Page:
OG: Intuit Financial Services’ mobile banking platform meets the same privacy and security thresholds as online banking, which is regulated by the FFIEC. Our banking offerings, systems and processes are annually audited to the strictest standards in the industry. You can find out more about our specific security measures on the web at Intuit Financial Services.
Our GoPayment product has been tested and certified to comply with the highest standards of the Payment Card Industry, and not only uses the strongest encryption available on mobile devices but literally encrypts the credit card information from the moment the credit card is swiped through the phone. Your data is never out in the open or stored in the device. In some ways GoPayment is more secure than a traditional credit card machine.
As for the future, if a technology called Near-Field Communication gets widely deployed on phones (which Google has delivered on and Apple is hinting about), there will be an additional layer of security added by that technology that will make these payment transactions even more secure.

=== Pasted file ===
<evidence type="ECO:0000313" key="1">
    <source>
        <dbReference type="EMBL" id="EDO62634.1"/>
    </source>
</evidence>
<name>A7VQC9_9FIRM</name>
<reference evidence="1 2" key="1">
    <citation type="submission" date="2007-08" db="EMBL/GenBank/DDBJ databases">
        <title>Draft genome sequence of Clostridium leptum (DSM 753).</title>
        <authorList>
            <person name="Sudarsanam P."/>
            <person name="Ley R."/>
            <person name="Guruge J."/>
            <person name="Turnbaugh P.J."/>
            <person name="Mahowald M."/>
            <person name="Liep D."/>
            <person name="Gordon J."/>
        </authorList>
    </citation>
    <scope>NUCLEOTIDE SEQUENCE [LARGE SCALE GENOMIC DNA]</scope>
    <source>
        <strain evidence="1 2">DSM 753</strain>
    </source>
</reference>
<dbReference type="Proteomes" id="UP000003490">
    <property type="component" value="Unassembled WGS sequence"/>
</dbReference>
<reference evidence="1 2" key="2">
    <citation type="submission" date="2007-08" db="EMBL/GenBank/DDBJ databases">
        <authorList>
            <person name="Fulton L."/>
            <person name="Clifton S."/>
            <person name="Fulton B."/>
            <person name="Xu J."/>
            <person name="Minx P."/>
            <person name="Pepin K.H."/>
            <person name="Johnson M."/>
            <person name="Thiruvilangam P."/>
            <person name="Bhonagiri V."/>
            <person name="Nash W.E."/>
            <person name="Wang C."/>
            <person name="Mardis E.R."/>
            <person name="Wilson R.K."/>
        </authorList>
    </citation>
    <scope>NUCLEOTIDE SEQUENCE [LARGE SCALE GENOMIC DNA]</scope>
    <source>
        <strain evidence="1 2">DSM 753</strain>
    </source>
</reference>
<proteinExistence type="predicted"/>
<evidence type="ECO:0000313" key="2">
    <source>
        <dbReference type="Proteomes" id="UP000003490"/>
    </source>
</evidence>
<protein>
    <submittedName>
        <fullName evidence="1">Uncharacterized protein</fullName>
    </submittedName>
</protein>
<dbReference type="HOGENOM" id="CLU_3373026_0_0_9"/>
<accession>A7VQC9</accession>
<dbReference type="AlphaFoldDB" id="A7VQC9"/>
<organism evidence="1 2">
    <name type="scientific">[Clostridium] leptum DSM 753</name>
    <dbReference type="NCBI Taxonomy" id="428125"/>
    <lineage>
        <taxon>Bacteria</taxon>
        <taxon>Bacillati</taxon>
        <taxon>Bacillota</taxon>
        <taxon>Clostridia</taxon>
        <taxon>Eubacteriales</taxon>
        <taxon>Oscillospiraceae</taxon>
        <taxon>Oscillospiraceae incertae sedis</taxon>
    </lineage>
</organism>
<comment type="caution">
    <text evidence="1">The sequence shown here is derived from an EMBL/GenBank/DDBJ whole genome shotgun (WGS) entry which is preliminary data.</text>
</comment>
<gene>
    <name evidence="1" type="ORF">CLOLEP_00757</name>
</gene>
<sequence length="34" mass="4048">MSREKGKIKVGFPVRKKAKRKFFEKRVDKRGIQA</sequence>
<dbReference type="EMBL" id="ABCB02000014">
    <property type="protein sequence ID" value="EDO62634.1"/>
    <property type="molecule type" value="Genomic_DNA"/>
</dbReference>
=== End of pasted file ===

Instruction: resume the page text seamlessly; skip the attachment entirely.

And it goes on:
LL: So essentially, your android or iphone can replace your wallet. How fast do you expect adoption?
OG: This is actually a pretty complicated question, as getting the cell phone part to work is arguably the easiest part of making all this happen. We've (Intuit) had the technology to do this for almost 10 years.
There are really three problems left which have each been solved to some degree (and hopefully enough that mobile wallets take a big leap forward this time out). They include how banks, credit card associations and handset manufacturers work together to split up transactions fees, how the industry is even going to be able to get enough consumers to use the mobile wallet (and merchants to accept them) and making sure that the user experience remains easy to use—as easy to use as a real wallet.
But even after all these problems are solved, I believe there's one more that looms, and it's a problem that every single mobile wallet outside the US has had trouble overcoming (and one reason it's taken so long for us to get here):
Consumers just don't want a new way to spend their money faster; they want a way to spend it more wisely. This is why for Intuit—we think making a smart wallet is the ideal solution to help meet customer needs, and we think we have the solutions that we can make this a reality.
Having a wallet that is actually smarter about managing your money than you are is what customers are really looking for. It'll help you choose the best credit card to use (so you maximize your cash back or your mileage or your points), remind you of overdue bills, help you avoid unnecessary banking fees, and even work with you to ensure you stay on budget and reach your financial goals. Once that wallet hits, everyone will want one, and the market will take off like a rocket.